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Federico Sordillo
Federico Sordillo

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What should and shouldn't be handled with Reader

Recently I had the chance to discuss with a colleague (friend?) of mine about the Reader monad and why all the examples found in literature seem to always be about implicitly threading a Config object through your application.

I was frustrated to see every article resort to the same old example and felt there would surely be dozens of other use cases where you could fruitfully put Reader to use. This frustration led me to a few thoughts that I want to share with everyone in the hope that it may be helpful to other people naively approaching the subject (as I was).

First of all a little intro: the Reader monad in fp-ts: 2.0 is nothing else than an alias of the function profunctor, its signature is:

interface Reader<R, A> {
  (r: R): A

In fact, this very simple (and powerful) structure allows us to define not only profunctor instances for it but also monadic ones! So feel free to chain on it like there's no tomorrow.

The way this abstraction is usually put into use in codebases is by creating a context that can be accessed at any level of your application without the need to thread it to all the places where it needs to be used:

// src/index.ts
type C = {
  i18n: [[k:string]: string],
  threads: 2,
  dbHost: string

const MyApp: Reader<C, unknown>= (c: C) => {...}

// src/repository/entities/arbitraryNesting/../index.ts
import { ask } from 'fp-ts/lib/Reader'

const getById = (id: string) => {
  const { dbHost } = ask<C>()

so what I was thinking is: why just configuration? Why don't we use Reader every time there is unnecessary chaining of parameters?

In this example (from which I stripped everything not strictly related to the point I am trying to make) I only pass roles to the function getDocsByRoles and filter is retrieved autonomously by getDocsByRole from the Reader context, thus avoiding defining it explicitly on getDocsByRoles API:

import { reader, Reader } from "fp-ts/lib/Reader";
import { array } from "fp-ts/lib/Array";

const getDocsByRole = (role: string) => (filter: string): any => {

const getDocsByRoles = (roles: string[]): Reader<string, any> => {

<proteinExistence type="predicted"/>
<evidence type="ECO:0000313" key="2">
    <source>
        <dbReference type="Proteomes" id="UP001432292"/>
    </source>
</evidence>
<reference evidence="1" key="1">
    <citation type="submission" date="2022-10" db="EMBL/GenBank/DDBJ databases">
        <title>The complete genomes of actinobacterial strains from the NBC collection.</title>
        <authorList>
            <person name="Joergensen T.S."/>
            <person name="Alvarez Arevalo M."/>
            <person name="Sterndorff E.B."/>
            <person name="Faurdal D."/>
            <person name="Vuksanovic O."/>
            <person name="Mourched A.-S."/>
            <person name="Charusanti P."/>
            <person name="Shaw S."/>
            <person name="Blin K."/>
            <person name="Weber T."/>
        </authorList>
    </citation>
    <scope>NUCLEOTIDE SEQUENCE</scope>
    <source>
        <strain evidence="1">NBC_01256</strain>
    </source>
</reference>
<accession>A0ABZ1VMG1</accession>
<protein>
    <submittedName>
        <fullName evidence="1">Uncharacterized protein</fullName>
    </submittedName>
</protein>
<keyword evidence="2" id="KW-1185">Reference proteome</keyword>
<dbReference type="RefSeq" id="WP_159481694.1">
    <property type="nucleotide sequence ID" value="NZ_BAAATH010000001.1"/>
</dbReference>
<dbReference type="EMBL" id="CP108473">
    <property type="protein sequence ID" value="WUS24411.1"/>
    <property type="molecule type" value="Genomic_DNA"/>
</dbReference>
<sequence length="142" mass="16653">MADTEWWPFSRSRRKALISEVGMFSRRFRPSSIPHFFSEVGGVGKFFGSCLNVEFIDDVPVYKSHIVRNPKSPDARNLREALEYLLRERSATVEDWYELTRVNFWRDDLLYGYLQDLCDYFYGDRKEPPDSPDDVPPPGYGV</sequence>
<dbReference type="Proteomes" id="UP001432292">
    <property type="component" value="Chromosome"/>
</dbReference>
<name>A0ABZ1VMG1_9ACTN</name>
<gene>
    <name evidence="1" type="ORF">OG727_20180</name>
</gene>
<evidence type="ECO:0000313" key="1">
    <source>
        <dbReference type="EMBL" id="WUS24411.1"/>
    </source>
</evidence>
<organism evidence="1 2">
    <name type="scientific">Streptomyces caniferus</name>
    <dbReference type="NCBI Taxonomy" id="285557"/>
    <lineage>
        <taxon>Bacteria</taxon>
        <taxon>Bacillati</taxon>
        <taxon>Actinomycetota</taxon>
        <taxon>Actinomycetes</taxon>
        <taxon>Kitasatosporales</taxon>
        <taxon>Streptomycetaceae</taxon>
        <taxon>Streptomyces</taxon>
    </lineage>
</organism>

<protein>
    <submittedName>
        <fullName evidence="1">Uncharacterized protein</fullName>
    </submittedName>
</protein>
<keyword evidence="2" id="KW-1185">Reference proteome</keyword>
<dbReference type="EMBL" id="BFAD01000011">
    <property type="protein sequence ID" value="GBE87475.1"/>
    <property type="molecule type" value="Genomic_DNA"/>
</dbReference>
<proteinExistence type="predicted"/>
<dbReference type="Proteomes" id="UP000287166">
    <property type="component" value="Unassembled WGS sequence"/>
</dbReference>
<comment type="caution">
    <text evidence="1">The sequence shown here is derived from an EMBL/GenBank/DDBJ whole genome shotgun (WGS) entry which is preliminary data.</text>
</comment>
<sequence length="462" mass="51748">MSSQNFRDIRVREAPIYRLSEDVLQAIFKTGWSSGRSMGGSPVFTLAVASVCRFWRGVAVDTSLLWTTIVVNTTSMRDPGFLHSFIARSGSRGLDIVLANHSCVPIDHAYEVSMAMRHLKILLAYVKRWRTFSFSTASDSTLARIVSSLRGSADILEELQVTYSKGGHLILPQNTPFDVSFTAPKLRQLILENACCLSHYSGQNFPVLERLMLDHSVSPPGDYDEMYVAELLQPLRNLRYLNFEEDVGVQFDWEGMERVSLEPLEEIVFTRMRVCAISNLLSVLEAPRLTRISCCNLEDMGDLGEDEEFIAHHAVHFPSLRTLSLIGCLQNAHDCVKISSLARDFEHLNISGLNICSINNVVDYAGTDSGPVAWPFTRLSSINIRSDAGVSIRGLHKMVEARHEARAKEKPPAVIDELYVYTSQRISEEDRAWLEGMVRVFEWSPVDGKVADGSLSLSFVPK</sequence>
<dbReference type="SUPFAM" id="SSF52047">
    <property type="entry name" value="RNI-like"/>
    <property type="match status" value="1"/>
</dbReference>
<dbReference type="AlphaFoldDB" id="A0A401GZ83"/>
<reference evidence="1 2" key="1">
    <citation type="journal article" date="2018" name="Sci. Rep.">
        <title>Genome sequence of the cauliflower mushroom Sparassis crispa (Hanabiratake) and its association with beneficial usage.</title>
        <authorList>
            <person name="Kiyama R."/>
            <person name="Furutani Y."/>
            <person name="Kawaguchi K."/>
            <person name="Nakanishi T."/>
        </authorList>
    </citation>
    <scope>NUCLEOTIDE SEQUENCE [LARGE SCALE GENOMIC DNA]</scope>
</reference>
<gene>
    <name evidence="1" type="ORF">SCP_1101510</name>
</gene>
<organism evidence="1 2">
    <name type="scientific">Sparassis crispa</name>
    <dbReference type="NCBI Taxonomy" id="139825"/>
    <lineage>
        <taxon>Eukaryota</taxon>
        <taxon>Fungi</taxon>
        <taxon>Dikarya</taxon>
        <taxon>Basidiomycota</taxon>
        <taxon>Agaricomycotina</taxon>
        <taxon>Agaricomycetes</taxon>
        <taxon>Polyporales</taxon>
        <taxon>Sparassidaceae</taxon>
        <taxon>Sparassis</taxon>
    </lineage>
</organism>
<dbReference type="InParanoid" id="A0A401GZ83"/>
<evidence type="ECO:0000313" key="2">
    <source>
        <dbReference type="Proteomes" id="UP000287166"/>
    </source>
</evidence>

const docs: Reader<string, any[]> = array.traverse(reader)(roles, getDocsByRole)
  return reader.chain(docs, fancyTransformation)

const getUserDocs = (request: DocsRequest) => {
  const roles = ...
  const filter = ...

  return getDocsByRoles(roles)(filter);

What I did in this example may look right but there is fundamental (and subtle IMHO) flaw: while we gained a little in conciseness by avoiding to chain down the filter parameter, we lost a lot in terms of readability of the API. In fact, there would be no working implementation of getDocsByRoles without a filter and its return value strictly depends on it: although the function does not use it, it is a fundamental part of its ergonomics.

This, in my opinion, is the reason why all the Reader examples you see around are ones involving App configuration and global contexts.

While db location, secrets, and even i18n are usually details of an app that can be safely hidden from the surface of your internal APIs, other runtime values are usually strictly tied to the behavior of your implementations and, therefore, should not be hidden. It is a matter of ergonomics.

Top comments (2)

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Alessio Bolognino

interesting point of view, but your second code snippet could benefit from being a little bit more complete: there is no implementation and no return type of getDocsByRole and getDocsByRoles

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Federico Sordillo

hi Alessio, thank you very much for your comment :)

this is not the first time I got this feedback so I added some type annotations and part of a possible implementation.
When I wrote the article I really wanted it to keep it as simple as possible as the point I am making is not technical, but apparently it was not the best idea